Low-carbohydrate diets: An update on current research

Judith Wylie-Rosett, Nichola J. Davis

Research output: Contribution to journalReview articlepeer-review

22 Scopus citations


The diabetes and obesity epidemics have stimulated research to assess the benefits and potential risks of low-carbohydrate diets. Carbohydrate comprises less than 45% of calories in carbohydrate-restricted diets, but very low carbohydrate ketogenic diets may restrict carbohydrate to 20 g initially with variability in the carbohydrate level subsequently. Some research suggests that low-carbohydrate diets may achieve better early weight loss than comparison diets higher in carbohydrate. Studies of up to 1 year suggest that weight loss on low-carbohydrate diet is comparable with fat-restricted diets with higher carbohydrate content. Limited research has been conducted to evaluate low-carbohydrate diets in managing type 2 diabetes. Although science continues to advance in this field, current research suggests that low-carbohydrate diets can be a viable option for achieving weight loss and may have beneficial effects on glycemic control, triglyceride levels, and high-density lipoprotein cholesterol levels in some patients.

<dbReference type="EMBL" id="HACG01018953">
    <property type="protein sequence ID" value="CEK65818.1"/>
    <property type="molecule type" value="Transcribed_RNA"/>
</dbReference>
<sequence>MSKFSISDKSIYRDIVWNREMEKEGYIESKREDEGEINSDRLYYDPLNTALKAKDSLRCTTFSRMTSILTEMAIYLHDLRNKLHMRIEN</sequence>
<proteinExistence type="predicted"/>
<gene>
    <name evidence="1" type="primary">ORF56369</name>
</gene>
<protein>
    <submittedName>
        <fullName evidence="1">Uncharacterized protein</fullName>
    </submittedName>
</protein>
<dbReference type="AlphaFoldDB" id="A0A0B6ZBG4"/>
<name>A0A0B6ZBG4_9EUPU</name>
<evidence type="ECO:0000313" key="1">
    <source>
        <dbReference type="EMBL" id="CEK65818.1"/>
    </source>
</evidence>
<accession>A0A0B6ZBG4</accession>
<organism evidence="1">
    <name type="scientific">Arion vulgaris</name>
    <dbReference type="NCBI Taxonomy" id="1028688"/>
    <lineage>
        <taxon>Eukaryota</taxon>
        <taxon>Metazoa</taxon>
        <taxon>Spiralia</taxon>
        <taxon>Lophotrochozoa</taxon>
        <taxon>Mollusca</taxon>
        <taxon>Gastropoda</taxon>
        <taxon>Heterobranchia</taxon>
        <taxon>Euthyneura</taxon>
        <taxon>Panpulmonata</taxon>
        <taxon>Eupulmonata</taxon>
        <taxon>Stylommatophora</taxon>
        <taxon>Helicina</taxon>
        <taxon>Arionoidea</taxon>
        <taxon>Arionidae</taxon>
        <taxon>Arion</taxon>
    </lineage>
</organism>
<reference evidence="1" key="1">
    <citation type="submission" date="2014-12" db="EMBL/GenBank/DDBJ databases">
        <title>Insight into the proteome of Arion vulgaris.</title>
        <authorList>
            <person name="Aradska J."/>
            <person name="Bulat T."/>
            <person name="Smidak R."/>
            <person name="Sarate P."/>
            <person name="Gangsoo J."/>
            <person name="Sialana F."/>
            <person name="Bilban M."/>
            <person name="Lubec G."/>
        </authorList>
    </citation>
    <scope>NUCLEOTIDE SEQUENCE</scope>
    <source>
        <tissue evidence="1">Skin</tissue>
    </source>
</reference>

Original languageEnglish (US)
Pages (from-to)396-404
Number of pages9
JournalCurrent diabetes reports
Issue number5
StatePublished - 2009

ASJC Scopus subject areas

  • Internal Medicine
  • Endocrinology, Diabetes and Metabolism


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